Skip to main content

Microsoft Flight Simulator is Xbox Game Pass for PC's biggest launch

(Image credit: Microsoft)
Audio player loading…

Microsoft Flight Simulator (opens in new tab) was one of the highlights of E3 2019, and it managed to keep up the momentum all the way to launch, making it the biggest Xbox Game Pass for PC launch, as well as the biggest launch in the series' 38-year history. 

Flight Sim boss Jorg Neumann shared (opens in new tab) some of the numbers today, which included an astronomical number of flights and miles flown. 

"It’s been wonderful to see the reactions to Microsoft Flight Simulator from the community, who have flown more than 26 million flights and logged more than 1 billion miles flown to date," said Neumann, "the equivalent of flying around the world over 40 thousand times."

Players have flown into hurricanes (opens in new tab), uncovered multiple giant (opens in new tab) obelisks (opens in new tab), and taken real-time flights (opens in new tab) all the way across the world, and with the whole planet simulated, it'll be a while before we run out of things to do—but there is more coming. While the first patch (opens in new tab) was focused on fixing stuff, world updates, sim updates and themed DLC are also on their way.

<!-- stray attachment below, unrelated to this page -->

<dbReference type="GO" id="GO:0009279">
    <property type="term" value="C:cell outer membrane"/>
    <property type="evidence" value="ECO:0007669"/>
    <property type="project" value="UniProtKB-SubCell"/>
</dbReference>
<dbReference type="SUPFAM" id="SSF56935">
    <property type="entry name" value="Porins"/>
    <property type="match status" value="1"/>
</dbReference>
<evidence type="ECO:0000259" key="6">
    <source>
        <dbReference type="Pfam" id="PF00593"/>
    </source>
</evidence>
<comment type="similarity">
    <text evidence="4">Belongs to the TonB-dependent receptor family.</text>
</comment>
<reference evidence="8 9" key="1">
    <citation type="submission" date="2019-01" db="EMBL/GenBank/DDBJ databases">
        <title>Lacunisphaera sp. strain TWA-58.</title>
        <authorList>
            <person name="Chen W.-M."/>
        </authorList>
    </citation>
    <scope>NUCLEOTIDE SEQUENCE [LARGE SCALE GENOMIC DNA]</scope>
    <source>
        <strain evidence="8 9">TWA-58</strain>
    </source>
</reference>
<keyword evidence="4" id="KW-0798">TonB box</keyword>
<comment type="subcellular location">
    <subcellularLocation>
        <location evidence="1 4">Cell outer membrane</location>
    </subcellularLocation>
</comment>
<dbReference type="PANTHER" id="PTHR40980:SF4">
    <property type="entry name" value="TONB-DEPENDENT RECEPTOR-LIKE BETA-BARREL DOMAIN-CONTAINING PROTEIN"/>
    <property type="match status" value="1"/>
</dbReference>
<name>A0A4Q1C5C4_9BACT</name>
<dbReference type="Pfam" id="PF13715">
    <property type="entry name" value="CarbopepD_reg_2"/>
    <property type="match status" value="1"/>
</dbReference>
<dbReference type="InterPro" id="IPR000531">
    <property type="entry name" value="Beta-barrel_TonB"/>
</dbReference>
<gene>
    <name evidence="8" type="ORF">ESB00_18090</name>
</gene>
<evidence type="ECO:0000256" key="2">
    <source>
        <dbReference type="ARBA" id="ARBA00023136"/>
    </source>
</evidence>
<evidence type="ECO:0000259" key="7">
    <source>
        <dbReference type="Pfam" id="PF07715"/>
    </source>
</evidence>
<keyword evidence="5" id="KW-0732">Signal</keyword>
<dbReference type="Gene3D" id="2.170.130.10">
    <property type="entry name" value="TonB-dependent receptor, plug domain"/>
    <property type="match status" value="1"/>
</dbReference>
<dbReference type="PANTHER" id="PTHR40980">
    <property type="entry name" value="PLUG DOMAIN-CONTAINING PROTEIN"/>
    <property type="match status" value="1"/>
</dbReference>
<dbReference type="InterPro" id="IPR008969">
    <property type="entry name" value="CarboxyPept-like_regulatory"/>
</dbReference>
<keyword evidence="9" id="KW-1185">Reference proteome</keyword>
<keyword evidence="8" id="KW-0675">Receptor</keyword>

In the meantime, why not join James on a trip into the strange with Fright Stimulator (opens in new tab), our new video series that explores spooky real-world locations from the safety of the cockpit.

Fraser Brown
Fraser Brown

Fraser is the UK online editor and has actually met The Internet in person. With over a decade of experience, he's been around the block a few times, serving as a freelancer, news editor and prolific reviewer. Strategy games have been a 30-year-long obsession, from tiny RTSs to sprawling political sims, and he never turns down the chance to rave about Total War or Crusader Kings. He's also been known to set up shop in the latest MMO and likes to wind down with an endlessly deep, systemic RPG. These days, when he's not editing, he can usually be found writing features that are 1,000 words too long or talking about his dog.